From the Wikipedia entry:
"Oh Shenandoah" (also called simply "Shenandoah", or "Across the Wide Missouri") is a traditional American folk song of uncertain origin, dating at least to the early 19th century...
The lyrics may tell the story of a roving trader in love with the daughter of an Indian chief; in this interpretation, the rover tells the chief of his intent to take the girl with him far to the west, across the Missouri River. Other interpretations tell of a pioneer's nostalgia for the Shenandoah River Valley in Virginia, and a young woman who is its daughter; or of a Union soldier in the American Civil War, dreaming of his country home to the west of the Missouri river, in Shenandoah, Iowa (though the town lies some 50 miles east of the river)...
The song is also associated with escaped slaves. They were said to sing the song in gratitude because the river allowed their scent to be lost."
I adore this version by Laura Love - her cracked, distinctive, gentle yet strong voice more than does it justice... and she lends her own interpretation of loss and longing to the tune...
Grateful Dead: Jack-a-Roe (acoustic)
Grateful Dead: Jack-a-Roe (electric)
Jack-a-Roe tells the story of a woman who dresses as a man, and goes to sea to find her man. It is the best known of many such songs. There are so many because this really did happen. What would drive women to do this, and why did they become separated in the first place? It was the fault of the press gangs. Let me explain.
From 1664 to 1812, whenever the British found themselves at war and short of sailors, they would send the press gangs into seaside taverns and other places where seamen were known to gather, and take all the eligible men essentially prisoner. These unfortunates were then forced to serve in the King or Queen’s navy. Many of these men, once they found themselves in this situation, would “volunteer” to qualify for extra pay. In official statistics, this allowed the government to report that the press gang problem was not as bad as it actually was. But the girlfriends of these disappeared men knew better.
In 1981, the Grateful Dead released two albums, both the products of their recent tour. The tour was unusual, because there was one electric set and one acoustic set at each show. Songs from the acoustic set were collected into the album Reckoning, while the electric sets yielded the album Dead Set. Reckoning was the first time the Dead put Jack-a-Roe on an official release. However, I combed through an online archive of Grateful Dead shows to prepare for this post, and I found that the Dead had been playing the song live for some time. Every performance that I found from both before and after the Reckoning tour was electric. So, I have included an electric version as well. To my ear, Jack-a-Roe never sounded better than in late April and May of 1977. The version I have chosen is from May.
Thursday, May 27, 2010
The Clancy Brothers and Tommy Makem: The Moonshiner
Bob Dylan: Moonshiner
"The Moonshiner" plays into one of the biggest Irish stereotypes by celebrating alcohol. The Clancy Brothers and Tommy Makem sing it like most Irish folk groups do, as a rousing drinking song in waltz time (though they do give it a little extra ham, as they often did).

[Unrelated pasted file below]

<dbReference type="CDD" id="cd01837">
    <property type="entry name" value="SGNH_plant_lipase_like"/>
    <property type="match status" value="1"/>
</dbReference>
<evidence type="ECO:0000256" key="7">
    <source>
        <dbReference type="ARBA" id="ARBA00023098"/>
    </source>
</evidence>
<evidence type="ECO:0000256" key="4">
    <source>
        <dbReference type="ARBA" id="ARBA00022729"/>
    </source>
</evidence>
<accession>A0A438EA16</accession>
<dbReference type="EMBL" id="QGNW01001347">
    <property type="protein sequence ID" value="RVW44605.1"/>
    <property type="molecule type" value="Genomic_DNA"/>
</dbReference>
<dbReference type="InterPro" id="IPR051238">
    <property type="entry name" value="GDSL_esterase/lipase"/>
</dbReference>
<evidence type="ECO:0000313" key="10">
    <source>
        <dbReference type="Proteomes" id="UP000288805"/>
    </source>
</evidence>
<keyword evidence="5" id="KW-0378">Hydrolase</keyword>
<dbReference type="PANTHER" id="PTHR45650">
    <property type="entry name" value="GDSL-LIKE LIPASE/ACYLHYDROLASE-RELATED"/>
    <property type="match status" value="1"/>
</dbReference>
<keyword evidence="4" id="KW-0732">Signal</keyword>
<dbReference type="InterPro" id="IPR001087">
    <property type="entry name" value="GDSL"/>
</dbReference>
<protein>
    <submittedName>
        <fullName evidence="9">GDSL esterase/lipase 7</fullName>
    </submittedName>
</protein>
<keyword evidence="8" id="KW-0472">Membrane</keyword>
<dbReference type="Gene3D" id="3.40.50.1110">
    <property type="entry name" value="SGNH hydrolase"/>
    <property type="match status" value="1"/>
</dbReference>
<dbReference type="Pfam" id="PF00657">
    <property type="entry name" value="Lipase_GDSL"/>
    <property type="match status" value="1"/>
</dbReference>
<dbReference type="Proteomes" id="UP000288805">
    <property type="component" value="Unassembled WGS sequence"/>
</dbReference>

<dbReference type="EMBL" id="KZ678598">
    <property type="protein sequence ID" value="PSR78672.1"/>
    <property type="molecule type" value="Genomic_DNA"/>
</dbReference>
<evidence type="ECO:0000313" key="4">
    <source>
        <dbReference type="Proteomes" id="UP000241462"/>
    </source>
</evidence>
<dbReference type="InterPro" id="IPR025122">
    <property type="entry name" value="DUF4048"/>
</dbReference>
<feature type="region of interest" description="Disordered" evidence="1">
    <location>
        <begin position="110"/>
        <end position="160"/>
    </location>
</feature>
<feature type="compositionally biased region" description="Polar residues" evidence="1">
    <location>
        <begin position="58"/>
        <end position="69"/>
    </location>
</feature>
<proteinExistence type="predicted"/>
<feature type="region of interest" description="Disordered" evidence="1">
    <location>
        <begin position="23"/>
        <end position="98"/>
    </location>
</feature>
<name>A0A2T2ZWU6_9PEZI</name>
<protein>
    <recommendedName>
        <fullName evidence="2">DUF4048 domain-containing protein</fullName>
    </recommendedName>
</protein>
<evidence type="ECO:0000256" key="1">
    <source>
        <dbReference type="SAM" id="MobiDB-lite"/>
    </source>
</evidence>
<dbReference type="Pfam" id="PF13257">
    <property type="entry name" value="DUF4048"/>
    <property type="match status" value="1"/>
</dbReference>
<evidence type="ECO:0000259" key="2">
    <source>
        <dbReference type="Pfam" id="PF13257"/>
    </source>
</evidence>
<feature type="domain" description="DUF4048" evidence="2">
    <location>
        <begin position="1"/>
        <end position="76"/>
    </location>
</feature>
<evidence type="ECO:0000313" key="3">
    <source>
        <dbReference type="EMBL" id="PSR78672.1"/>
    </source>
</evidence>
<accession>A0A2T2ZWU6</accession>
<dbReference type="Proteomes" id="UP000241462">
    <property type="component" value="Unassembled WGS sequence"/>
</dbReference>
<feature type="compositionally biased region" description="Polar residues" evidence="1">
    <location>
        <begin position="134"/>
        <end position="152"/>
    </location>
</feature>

On he other hand, the Dylan version (simply called "Moonshiner"), is a mournful ballad, hewing close to the traditional Appalachian version. The narrator is no longer celebrating. The party is over. He's looking back on a life wasted.
Despite their differences, the songs share some of the same lyrics and an obvious common lineage. So which came first? Did the song sober up on its way to the New World? Or is it an American original spruced up for Old World pub audiences? Nobody's really sure.
Either way, it is interesting to note how different these two performances of obtainably the same song are, given that they were recorded only a year apart (Dylan in '62, the Clancys in '63) by two acts who were pals on the Greenwich Village folk scene.
Wednesday, May 26, 2010
Al Jolson: Rock-a-Bye Your Baby with a Dixie Melody
Judy Garland: Rock-a-Bye Your Baby with a Dixie Melody
Rufus Wainwright: Rock-a-Bye Your Baby with a Dixie Melody
This song is from a 1918 Broadway musical, Sinbad, which showcased music's biggest star at the time, Al Jolson. For a show ostensibly set in Bagdad, it featured more than a few songs extolling the Old South: "Swanee", "My Mammy", "Darktown Dancin’ School ", and this one. By US law, any song copyrighted or recorded before 1923 is now in the public domain and so it nicely fits our weekly theme.
Travel six blocks north to Carnegie Hall and skip forward 43 years to the night of April 23, 1961, where we find the same song being performed by another of American music's biggest stars: Judy Garland. The concert was a huge milestone for the sometimes erratic performer and won her four Grammys, including Best Album and Best Female Vocalist.
Forty-five years later, same venue, same tune – in fact, all of the same tunes that were sung during Judy's original Carnegie Hall concert were recreated by Canadian-American singer Rufus Wainwright in one man's tribute to a quintessential gay icon. About his homage, he said, "I don't think it would have been possible for anyone other than a gay male to do this concert. In a weird way, a gay man has some sort of perspective on it, I believe."
Quite a legacy for a simple Tin Pan Alley tune written by a Hungarian immigrant.
Tuesday, May 25, 2010
Jethro Tull: Bouree
One approach to this week’s theme is to find traditional songs. I’ve done that already, and I will again later this week. But most classical music is also in the public domain. And that brings me to Bach. I would say that Bach perfected the art of the fugue. If you’ve ever sung a round, you have an idea what this is. In a fugue, one instrument starts the melody, and the next starts it later, and then the next, and so on. The overlapping parts produce the harmonies and also the overlapping rhythms do their part. Bach would do this with a theme and then variations, and it always worked.